This health video focuses on how kids today fight the onset of diabetes.
Read the full transcript »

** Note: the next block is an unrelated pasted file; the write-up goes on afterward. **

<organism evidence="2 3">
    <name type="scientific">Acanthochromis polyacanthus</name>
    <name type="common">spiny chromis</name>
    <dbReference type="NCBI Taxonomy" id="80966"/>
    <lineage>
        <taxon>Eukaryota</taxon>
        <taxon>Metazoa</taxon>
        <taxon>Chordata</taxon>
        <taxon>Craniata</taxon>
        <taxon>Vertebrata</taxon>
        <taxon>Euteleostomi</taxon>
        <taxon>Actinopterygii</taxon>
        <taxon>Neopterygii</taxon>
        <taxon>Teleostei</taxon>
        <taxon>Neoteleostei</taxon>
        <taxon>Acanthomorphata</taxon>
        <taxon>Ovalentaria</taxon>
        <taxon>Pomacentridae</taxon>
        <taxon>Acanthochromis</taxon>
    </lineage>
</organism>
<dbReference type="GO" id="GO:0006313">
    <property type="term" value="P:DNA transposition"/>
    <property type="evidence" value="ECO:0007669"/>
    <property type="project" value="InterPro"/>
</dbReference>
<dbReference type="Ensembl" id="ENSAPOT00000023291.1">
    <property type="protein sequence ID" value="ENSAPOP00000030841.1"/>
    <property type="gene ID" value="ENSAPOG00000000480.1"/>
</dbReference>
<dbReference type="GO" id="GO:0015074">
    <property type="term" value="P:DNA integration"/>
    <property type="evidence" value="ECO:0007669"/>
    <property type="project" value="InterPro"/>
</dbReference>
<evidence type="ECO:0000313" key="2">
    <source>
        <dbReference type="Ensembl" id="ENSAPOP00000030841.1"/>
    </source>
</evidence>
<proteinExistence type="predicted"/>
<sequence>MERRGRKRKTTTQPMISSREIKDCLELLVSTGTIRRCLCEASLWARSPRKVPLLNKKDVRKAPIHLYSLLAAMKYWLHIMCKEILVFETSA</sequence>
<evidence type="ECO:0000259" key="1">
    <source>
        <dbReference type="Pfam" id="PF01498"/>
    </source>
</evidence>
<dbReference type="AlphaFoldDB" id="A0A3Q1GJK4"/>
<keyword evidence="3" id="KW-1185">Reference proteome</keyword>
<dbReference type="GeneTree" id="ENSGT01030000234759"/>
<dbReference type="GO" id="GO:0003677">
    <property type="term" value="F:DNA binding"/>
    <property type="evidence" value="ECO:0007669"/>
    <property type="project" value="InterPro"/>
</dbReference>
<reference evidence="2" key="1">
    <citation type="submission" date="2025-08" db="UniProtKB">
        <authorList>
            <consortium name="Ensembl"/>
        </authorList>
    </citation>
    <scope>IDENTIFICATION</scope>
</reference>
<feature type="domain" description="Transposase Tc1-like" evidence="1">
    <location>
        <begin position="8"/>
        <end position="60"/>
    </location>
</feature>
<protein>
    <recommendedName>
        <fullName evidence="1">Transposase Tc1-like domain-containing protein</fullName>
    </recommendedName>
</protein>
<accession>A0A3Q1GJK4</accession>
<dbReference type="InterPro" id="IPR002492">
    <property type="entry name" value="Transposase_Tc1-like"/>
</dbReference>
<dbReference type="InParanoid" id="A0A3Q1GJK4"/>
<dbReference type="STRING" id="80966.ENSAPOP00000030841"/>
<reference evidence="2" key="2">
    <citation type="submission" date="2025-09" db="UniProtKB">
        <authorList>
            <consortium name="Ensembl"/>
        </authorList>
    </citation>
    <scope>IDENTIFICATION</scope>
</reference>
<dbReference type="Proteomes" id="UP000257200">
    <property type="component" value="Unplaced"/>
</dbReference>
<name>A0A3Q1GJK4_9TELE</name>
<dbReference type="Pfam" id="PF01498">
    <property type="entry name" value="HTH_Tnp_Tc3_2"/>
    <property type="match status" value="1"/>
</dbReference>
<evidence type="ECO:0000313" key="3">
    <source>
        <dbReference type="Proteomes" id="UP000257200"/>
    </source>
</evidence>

Jennifer Mathews: There's a lot Nicolle See likes about playing soccer. Nicolle See: Just having fun and like getting exercise. Jennifer Mathews: And it helps her stay healthy. When Nicolle was 6, she was diagnosed with Type 1 diabetes. Catherine See: It's just always something. It's always in the back of your mind. Nicolle See: It's hard because you have to remember to check your blood sugar, and you have to remember to give yourself insulin because you sometimes can forget things.. Jennifer Mathews: Now, technology helps kids like Nicolle remember. Dr. Lori Laffel: Technology is one way of bringing something new and different into diabetes care, and it frankly, it does -- it make life easier. Jennifer Mathews: With this PDA device kids can upload blood sugar readings, insulin doses and carbohydrate intake daily. In a study, children who used a PDA along with special software, checked their sugars more often and have lower readings. Dr. Lori Laffel: The more children check their blood sugars, the lower their measure of diabetes control, and lower here is better. This is like a golf game. Jennifer Mathews: Good blood sugar control can save children from complications like blindness, stroke and kidney disease. In another study, Dr. Laffel found children who were sent text message reminders checked their blood sugar more often. Receiving reminders online may also be helpful. Nicolle says, "Technology makes having diabetes a little easier." Nicolle See: It would remind me to check my blood sugar more often, which I can forget, and it's like a funner way. Jennifer Mathews: And it helps kids learn more about their disease, knowledge Nicolle is happy to share. This is Jennifer Mathews reporting.